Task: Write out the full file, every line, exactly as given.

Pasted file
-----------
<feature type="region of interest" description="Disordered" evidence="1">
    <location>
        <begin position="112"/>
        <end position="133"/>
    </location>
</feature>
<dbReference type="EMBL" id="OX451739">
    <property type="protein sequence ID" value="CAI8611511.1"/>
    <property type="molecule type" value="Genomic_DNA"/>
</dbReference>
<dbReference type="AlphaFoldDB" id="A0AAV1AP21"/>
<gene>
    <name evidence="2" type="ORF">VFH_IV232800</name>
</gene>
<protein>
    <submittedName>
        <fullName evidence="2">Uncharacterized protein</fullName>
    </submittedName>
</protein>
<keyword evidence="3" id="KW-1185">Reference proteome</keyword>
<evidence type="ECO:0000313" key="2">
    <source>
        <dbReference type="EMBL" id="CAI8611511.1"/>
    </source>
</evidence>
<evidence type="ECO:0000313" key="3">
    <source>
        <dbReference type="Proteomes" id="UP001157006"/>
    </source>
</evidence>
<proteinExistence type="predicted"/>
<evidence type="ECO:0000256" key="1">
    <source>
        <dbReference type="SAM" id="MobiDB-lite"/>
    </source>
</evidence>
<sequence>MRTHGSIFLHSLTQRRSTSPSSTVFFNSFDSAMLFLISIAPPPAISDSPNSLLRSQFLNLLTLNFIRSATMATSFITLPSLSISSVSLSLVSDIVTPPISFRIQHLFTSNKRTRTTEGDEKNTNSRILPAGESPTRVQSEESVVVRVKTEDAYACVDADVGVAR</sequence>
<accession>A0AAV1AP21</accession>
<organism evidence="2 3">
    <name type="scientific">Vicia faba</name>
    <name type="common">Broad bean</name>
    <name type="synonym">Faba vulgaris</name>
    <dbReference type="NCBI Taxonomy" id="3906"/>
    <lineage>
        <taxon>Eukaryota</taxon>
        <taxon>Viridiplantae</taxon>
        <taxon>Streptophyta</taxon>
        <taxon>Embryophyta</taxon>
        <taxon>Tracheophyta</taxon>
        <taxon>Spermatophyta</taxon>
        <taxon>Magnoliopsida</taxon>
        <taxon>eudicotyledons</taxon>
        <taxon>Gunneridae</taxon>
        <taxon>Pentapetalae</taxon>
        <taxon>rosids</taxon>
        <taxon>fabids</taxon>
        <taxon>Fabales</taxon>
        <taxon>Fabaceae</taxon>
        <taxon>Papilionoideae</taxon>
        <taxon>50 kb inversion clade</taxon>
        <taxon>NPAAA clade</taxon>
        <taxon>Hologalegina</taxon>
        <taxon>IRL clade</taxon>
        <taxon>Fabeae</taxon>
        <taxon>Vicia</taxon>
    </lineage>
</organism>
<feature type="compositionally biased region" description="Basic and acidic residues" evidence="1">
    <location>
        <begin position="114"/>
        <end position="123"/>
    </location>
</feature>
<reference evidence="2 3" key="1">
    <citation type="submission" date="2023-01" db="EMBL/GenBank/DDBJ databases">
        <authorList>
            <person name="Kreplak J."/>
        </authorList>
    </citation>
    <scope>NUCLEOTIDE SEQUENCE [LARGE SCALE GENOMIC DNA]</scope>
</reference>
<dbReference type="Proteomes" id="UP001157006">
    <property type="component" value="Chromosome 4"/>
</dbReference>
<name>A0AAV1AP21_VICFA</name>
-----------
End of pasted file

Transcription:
<feature type="region of interest" description="Disordered" evidence="1">
    <location>
        <begin position="112"/>
        <end position="133"/>
    </location>
</feature>
<dbReference type="EMBL" id="OX451739">
    <property type="protein sequence ID" value="CAI8611511.1"/>
    <property type="molecule type" value="Genomic_DNA"/>
</dbReference>
<dbReference type="AlphaFoldDB" id="A0AAV1AP21"/>
<gene>
    <name evidence="2" type="ORF">VFH_IV232800</name>
</gene>
<protein>
    <submittedName>
        <fullName evidence="2">Uncharacterized protein</fullName>
    </submittedName>
</protein>
<keyword evidence="3" id="KW-1185">Reference proteome</keyword>
<evidence type="ECO:0000313" key="2">
    <source>
        <dbReference type="EMBL" id="CAI8611511.1"/>
    </source>
</evidence>
<evidence type="ECO:0000313" key="3">
    <source>
        <dbReference type="Proteomes" id="UP001157006"/>
    </source>
</evidence>
<proteinExistence type="predicted"/>
<evidence type="ECO:0000256" key="1">
    <source>
        <dbReference type="SAM" id="MobiDB-lite"/>
    </source>
</evidence>
<sequence>MRTHGSIFLHSLTQRRSTSPSSTVFFNSFDSAMLFLISIAPPPAISDSPNSLLRSQFLNLLTLNFIRSATMATSFITLPSLSISSVSLSLVSDIVTPPISFRIQHLFTSNKRTRTTEGDEKNTNSRILPAGESPTRVQSEESVVVRVKTEDAYACVDADVGVAR</sequence>
<accession>A0AAV1AP21</accession>
<organism evidence="2 3">
    <name type="scientific">Vicia faba</name>
    <name type="common">Broad bean</name>
    <name type="synonym">Faba vulgaris</name>
    <dbReference type="NCBI Taxonomy" id="3906"/>
    <lineage>
        <taxon>Eukaryota</taxon>
        <taxon>Viridiplantae</taxon>
        <taxon>Streptophyta</taxon>
        <taxon>Embryophyta</taxon>
        <taxon>Tracheophyta</taxon>
        <taxon>Spermatophyta</taxon>
        <taxon>Magnoliopsida</taxon>
        <taxon>eudicotyledons</taxon>
        <taxon>Gunneridae</taxon>
        <taxon>Pentapetalae</taxon>
        <taxon>rosids</taxon>
        <taxon>fabids</taxon>
        <taxon>Fabales</taxon>
        <taxon>Fabaceae</taxon>
        <taxon>Papilionoideae</taxon>
        <taxon>50 kb inversion clade</taxon>
        <taxon>NPAAA clade</taxon>
        <taxon>Hologalegina</taxon>
        <taxon>IRL clade</taxon>
        <taxon>Fabeae</taxon>
        <taxon>Vicia</taxon>
    </lineage>
</organism>
<feature type="compositionally biased region" description="Basic and acidic residues" evidence="1">
    <location>
        <begin position="114"/>
        <end position="123"/>
    </location>
</feature>
<reference evidence="2 3" key="1">
    <citation type="submission" date="2023-01" db="EMBL/GenBank/DDBJ databases">
        <authorList>
            <person name="Kreplak J."/>
        </authorList>
    </citation>
    <scope>NUCLEOTIDE SEQUENCE [LARGE SCALE GENOMIC DNA]</scope>
</reference>
<dbReference type="Proteomes" id="UP001157006">
    <property type="component" value="Chromosome 4"/>
</dbReference>
<name>A0AAV1AP21_VICFA</name>